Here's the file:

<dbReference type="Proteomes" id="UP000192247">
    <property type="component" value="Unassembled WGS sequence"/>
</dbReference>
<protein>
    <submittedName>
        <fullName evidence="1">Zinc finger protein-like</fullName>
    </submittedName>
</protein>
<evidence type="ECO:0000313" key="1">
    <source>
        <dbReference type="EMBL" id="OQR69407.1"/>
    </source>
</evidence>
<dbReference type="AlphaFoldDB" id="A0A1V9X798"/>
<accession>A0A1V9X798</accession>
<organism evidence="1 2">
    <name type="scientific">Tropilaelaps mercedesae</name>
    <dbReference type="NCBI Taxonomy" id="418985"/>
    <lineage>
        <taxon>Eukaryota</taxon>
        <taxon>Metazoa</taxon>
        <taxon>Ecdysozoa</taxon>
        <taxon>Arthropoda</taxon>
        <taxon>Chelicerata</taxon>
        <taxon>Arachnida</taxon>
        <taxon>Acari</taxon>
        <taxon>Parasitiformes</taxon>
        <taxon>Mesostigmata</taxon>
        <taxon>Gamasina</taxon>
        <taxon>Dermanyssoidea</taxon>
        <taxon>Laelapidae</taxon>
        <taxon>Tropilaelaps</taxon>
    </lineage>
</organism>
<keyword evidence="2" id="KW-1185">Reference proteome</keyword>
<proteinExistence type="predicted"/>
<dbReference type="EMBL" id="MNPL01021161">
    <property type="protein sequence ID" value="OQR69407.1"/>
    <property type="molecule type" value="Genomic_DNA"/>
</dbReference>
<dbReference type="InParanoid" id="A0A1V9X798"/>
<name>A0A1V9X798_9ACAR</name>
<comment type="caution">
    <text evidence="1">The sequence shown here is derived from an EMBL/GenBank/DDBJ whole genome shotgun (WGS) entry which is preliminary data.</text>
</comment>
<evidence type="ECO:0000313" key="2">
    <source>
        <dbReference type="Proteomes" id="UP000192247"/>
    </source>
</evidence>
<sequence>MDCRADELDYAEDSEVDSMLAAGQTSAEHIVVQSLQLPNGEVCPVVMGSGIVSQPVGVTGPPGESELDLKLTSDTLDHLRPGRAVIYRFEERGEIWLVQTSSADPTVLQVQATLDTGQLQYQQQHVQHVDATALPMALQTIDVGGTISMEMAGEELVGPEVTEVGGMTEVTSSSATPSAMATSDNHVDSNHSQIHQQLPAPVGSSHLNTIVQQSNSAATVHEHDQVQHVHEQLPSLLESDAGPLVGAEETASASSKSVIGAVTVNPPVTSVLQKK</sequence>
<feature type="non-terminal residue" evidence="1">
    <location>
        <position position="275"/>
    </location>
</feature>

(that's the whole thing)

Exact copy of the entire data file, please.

<dbReference type="Proteomes" id="UP000192247">
    <property type="component" value="Unassembled WGS sequence"/>
</dbReference>
<protein>
    <submittedName>
        <fullName evidence="1">Zinc finger protein-like</fullName>
    </submittedName>
</protein>
<evidence type="ECO:0000313" key="1">
    <source>
        <dbReference type="EMBL" id="OQR69407.1"/>
    </source>
</evidence>
<dbReference type="AlphaFoldDB" id="A0A1V9X798"/>
<accession>A0A1V9X798</accession>
<organism evidence="1 2">
    <name type="scientific">Tropilaelaps mercedesae</name>
    <dbReference type="NCBI Taxonomy" id="418985"/>
    <lineage>
        <taxon>Eukaryota</taxon>
        <taxon>Metazoa</taxon>
        <taxon>Ecdysozoa</taxon>
        <taxon>Arthropoda</taxon>
        <taxon>Chelicerata</taxon>
        <taxon>Arachnida</taxon>
        <taxon>Acari</taxon>
        <taxon>Parasitiformes</taxon>
        <taxon>Mesostigmata</taxon>
        <taxon>Gamasina</taxon>
        <taxon>Dermanyssoidea</taxon>
        <taxon>Laelapidae</taxon>
        <taxon>Tropilaelaps</taxon>
    </lineage>
</organism>
<keyword evidence="2" id="KW-1185">Reference proteome</keyword>
<proteinExistence type="predicted"/>
<dbReference type="EMBL" id="MNPL01021161">
    <property type="protein sequence ID" value="OQR69407.1"/>
    <property type="molecule type" value="Genomic_DNA"/>
</dbReference>
<dbReference type="InParanoid" id="A0A1V9X798"/>
<name>A0A1V9X798_9ACAR</name>
<comment type="caution">
    <text evidence="1">The sequence shown here is derived from an EMBL/GenBank/DDBJ whole genome shotgun (WGS) entry which is preliminary data.</text>
</comment>
<evidence type="ECO:0000313" key="2">
    <source>
        <dbReference type="Proteomes" id="UP000192247"/>
    </source>
</evidence>
<sequence>MDCRADELDYAEDSEVDSMLAAGQTSAEHIVVQSLQLPNGEVCPVVMGSGIVSQPVGVTGPPGESELDLKLTSDTLDHLRPGRAVIYRFEERGEIWLVQTSSADPTVLQVQATLDTGQLQYQQQHVQHVDATALPMALQTIDVGGTISMEMAGEELVGPEVTEVGGMTEVTSSSATPSAMATSDNHVDSNHSQIHQQLPAPVGSSHLNTIVQQSNSAATVHEHDQVQHVHEQLPSLLESDAGPLVGAEETASASSKSVIGAVTVNPPVTSVLQKK</sequence>
<feature type="non-terminal residue" evidence="1">
    <location>
        <position position="275"/>
    </location>
</feature>